This week, I caught up with Brian Toal, who has the honour of serving as president of the Kearny Celtic Supporters Club and, I must admit, I was blow away by his passion for Celtic and his hometown of Kearny.
The Kearny CSC was founded in 1963 and is recognised as the first overseas CSC. Christened “The Mother Club,” they were set up in a very unique part of New Jersey, which benefitted from the mass migration from Scotland and Ireland well over a century ago. Many of the Scots and Irish who chose to settle in Kearny were fortunate to find employment with Clark Thread Company, who themselves found their roots in Scotland. The settlers remained true to their homeland, retaining their cultural songs and stories and, just as importantly, their love of football and indeed Celtic.
Even today, Kearny is still very close to its historic roots with traditional fish & chip shops, kilt hire outlets, and a number of Scottish butchers. The town also boasts an Irish centre, Scots-American centre and the St. Columcille Pipe Band. A visitor to Kearny from Scotland or Ireland is most likely to feel very much at home.
Celtic fans visiting New Jersey are welcome to join over 65 members every matchday at The Donegal Saloon (337 Kearny Ave, Kearny, New Jersey), where you will hear the elder statesmen of the club reminisce about their trip to Lisbon to watch history unfolding in 1967, as well as the visits from Celtic legends Jimmy McGrory, Stevie Chalmers and iconic captain Billy McNeill when the club was managed by Jock Stein.
The early 7 a.m. kick-off doesn’t deter anyone, “In most cases the regulars just grab the seat they had left behind just a few hours earlier,” and get ready for another date with Celtic. A full breakfast or hot rolls are the staple for the fans in the bar and maybe just a strong coffee to help clear the head from the night before. For bigger matches you might be able to enjoy a barbecue while you watch (weather permitting), there is also traditional Celtic songs and Irish music to keep you entertained after the match has finished. Kearny CSC also keeps the ethos of Celtic at the heart of what they do, getting involved in fundraising events for local charities.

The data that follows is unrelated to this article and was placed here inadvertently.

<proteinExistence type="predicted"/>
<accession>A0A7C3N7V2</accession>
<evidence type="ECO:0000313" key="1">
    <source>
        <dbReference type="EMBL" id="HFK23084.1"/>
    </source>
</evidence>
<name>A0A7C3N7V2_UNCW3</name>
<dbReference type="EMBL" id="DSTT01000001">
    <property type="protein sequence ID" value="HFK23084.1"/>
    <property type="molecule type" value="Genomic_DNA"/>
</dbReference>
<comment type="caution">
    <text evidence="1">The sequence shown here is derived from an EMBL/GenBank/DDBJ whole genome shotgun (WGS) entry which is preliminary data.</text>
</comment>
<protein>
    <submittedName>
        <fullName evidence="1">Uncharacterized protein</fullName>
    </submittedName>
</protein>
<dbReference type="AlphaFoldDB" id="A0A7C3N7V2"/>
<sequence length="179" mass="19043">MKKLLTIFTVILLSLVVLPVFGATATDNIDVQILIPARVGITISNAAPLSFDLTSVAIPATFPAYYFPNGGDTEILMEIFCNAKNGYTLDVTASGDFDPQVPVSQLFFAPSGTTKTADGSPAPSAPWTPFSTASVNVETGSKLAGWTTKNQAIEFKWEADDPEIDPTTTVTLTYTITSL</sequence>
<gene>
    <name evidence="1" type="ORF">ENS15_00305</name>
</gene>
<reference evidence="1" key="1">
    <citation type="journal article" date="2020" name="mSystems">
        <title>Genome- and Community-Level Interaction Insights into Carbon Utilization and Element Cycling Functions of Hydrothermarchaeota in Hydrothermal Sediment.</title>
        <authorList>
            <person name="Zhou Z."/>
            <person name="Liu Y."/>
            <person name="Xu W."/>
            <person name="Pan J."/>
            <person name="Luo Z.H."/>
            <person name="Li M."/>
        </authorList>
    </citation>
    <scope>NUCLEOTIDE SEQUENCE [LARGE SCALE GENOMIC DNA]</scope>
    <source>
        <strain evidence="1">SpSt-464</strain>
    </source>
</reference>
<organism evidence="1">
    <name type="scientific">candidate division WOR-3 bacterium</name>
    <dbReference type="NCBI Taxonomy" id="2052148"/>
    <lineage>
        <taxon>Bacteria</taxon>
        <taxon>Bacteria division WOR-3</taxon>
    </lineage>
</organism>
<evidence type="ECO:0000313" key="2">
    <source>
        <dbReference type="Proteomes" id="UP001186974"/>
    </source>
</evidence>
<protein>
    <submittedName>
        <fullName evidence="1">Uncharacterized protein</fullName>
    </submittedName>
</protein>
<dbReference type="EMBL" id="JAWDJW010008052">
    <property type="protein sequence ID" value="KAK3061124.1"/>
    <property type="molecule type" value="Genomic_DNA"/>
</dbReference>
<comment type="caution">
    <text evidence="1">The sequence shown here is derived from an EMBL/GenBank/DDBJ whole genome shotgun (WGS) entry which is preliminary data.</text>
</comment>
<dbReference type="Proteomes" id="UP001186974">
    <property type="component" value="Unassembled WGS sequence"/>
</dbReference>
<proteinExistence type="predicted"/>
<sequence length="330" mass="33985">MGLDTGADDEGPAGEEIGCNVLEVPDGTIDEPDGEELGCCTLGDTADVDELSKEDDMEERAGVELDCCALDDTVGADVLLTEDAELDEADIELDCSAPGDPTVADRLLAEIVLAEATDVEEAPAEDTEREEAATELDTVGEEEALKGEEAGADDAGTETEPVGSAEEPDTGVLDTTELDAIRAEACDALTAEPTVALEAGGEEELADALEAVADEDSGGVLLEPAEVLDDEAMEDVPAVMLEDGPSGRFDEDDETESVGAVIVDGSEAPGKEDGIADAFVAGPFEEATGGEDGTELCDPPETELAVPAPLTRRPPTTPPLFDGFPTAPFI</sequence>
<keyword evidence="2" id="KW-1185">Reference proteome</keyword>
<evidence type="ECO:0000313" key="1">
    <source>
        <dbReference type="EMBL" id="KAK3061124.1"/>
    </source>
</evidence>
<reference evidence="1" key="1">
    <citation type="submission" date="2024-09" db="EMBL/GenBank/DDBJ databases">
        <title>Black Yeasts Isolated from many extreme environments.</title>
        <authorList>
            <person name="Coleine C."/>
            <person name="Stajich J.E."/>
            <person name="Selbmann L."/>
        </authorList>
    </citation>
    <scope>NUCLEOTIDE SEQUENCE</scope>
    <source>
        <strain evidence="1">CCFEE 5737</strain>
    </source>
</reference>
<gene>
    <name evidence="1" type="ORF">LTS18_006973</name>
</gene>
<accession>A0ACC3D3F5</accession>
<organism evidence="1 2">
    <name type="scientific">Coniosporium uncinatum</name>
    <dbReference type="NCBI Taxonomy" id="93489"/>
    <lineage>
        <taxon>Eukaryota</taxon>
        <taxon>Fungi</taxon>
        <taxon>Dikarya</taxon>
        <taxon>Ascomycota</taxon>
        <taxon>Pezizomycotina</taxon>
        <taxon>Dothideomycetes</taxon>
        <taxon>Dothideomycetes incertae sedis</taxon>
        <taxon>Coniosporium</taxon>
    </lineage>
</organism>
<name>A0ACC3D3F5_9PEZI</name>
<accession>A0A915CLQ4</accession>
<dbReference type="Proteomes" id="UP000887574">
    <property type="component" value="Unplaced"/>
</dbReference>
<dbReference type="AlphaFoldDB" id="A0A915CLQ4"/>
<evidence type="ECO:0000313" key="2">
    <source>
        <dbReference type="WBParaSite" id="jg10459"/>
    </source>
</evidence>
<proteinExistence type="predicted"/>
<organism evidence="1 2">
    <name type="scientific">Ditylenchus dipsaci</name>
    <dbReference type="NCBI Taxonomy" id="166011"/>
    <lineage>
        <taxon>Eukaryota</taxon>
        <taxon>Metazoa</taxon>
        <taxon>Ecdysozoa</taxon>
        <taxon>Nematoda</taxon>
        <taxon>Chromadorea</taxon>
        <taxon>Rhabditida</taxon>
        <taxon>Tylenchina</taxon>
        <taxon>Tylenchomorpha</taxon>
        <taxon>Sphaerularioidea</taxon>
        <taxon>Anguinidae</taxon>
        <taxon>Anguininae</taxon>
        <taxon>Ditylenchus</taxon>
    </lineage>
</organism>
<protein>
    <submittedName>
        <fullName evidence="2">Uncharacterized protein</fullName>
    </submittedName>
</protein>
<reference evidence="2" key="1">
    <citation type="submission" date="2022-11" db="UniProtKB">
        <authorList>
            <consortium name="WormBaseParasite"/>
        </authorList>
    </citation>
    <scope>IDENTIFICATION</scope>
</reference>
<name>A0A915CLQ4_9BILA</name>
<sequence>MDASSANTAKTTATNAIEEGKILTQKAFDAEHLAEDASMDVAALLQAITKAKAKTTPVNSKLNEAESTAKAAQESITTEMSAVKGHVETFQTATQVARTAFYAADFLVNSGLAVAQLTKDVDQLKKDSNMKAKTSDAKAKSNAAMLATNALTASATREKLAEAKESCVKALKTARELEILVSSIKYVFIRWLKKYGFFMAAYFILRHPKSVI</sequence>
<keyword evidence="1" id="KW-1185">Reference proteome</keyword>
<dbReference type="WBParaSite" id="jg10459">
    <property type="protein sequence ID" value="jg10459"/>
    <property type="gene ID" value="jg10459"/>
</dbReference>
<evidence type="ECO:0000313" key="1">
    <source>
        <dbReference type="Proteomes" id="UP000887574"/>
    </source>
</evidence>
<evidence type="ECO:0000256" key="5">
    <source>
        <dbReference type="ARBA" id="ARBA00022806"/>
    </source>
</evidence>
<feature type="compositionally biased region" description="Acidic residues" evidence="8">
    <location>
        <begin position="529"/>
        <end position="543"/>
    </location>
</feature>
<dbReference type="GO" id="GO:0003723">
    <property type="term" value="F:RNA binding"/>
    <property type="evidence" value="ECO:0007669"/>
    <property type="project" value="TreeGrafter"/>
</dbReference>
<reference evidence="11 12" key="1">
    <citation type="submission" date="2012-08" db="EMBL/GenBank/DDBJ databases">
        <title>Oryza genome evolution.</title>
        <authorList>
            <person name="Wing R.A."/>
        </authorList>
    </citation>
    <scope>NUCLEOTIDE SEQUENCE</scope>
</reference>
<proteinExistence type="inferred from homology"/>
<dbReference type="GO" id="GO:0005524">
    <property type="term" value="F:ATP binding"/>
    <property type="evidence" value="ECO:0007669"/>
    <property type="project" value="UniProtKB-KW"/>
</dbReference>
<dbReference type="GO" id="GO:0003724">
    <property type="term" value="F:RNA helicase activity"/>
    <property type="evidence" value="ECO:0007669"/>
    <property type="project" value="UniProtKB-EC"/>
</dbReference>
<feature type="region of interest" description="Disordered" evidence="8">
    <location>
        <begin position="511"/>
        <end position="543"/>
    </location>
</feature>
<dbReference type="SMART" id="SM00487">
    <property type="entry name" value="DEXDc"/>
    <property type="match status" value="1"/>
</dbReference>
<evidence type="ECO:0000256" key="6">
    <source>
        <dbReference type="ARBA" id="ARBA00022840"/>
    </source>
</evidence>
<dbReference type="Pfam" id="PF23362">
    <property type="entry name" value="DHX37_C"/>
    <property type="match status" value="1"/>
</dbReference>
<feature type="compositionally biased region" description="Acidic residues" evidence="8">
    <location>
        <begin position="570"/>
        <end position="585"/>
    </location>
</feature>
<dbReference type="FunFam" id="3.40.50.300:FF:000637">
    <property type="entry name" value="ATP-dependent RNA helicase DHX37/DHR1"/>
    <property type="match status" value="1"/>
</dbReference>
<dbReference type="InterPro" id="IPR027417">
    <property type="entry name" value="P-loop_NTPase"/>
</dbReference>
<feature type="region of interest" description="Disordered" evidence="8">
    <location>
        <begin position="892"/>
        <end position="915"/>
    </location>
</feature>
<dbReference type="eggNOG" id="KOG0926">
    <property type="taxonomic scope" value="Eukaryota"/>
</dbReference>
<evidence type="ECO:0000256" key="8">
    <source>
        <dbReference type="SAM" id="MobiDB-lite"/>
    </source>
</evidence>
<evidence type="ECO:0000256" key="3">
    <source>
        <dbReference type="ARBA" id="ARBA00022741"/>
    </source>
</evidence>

Unfortunately, in recent years the aeroplanes are not flying both ways as much as they used to. The last full trip to watch Celtic was just a two-hour bus trip to Philadelphia to see Celtic play Real Madrid in 2012. The club are eager to organise a journey to Glasgow to watch Celtic and perhaps rekindle the memories of the first voyage they made way back in the late ‘60s when the Celtic View captured much of their visit.
Brian’s family ties trace back to Belfast, where his grandfather was born, but his family moved to Scotland before later settling in New Jersey. Growing up in and around the Irish centre in Kearny meant Celtic were always a hot topic of conversation and he recalls his first time watching his team in the Scottish Cup final in 1989. That excitement and atmosphere sealed his love for Celtic and our history.
That love of the club drives Brian to be the first person at the supporters club on matchday, setting up the club banners and bunting before the day begins, because you never know who might pop in to watch the game, like a few years ago when Rod Stewart made the trip to The Mother Club to watch the hoops. “It was a chance for Rod to unwind, grab a beer and cheer on the team with other fans.”
With plans to visit Scotland next year, Brian is looking forward to savouring the atmosphere at Paradise once again, where he will hopefully watch Broony lead his team to victory, whilst maybe tormenting and antagonising opponents at the same time. But he also notes, “With the huge Celtic fanbase in and around NYC, Boston and Philly, it would be great to get Celtic back in the States for a match, maybe even a regular season game – so many other sports have tried it with a positive outcome.”
Even though Brian and the CSC are on the other side of the pond, Celtic is still very much a way of life for them. That love of Celtic and its culture, history and passion continues to be passed from one generation to the next and still burns brightly 3000 miles away.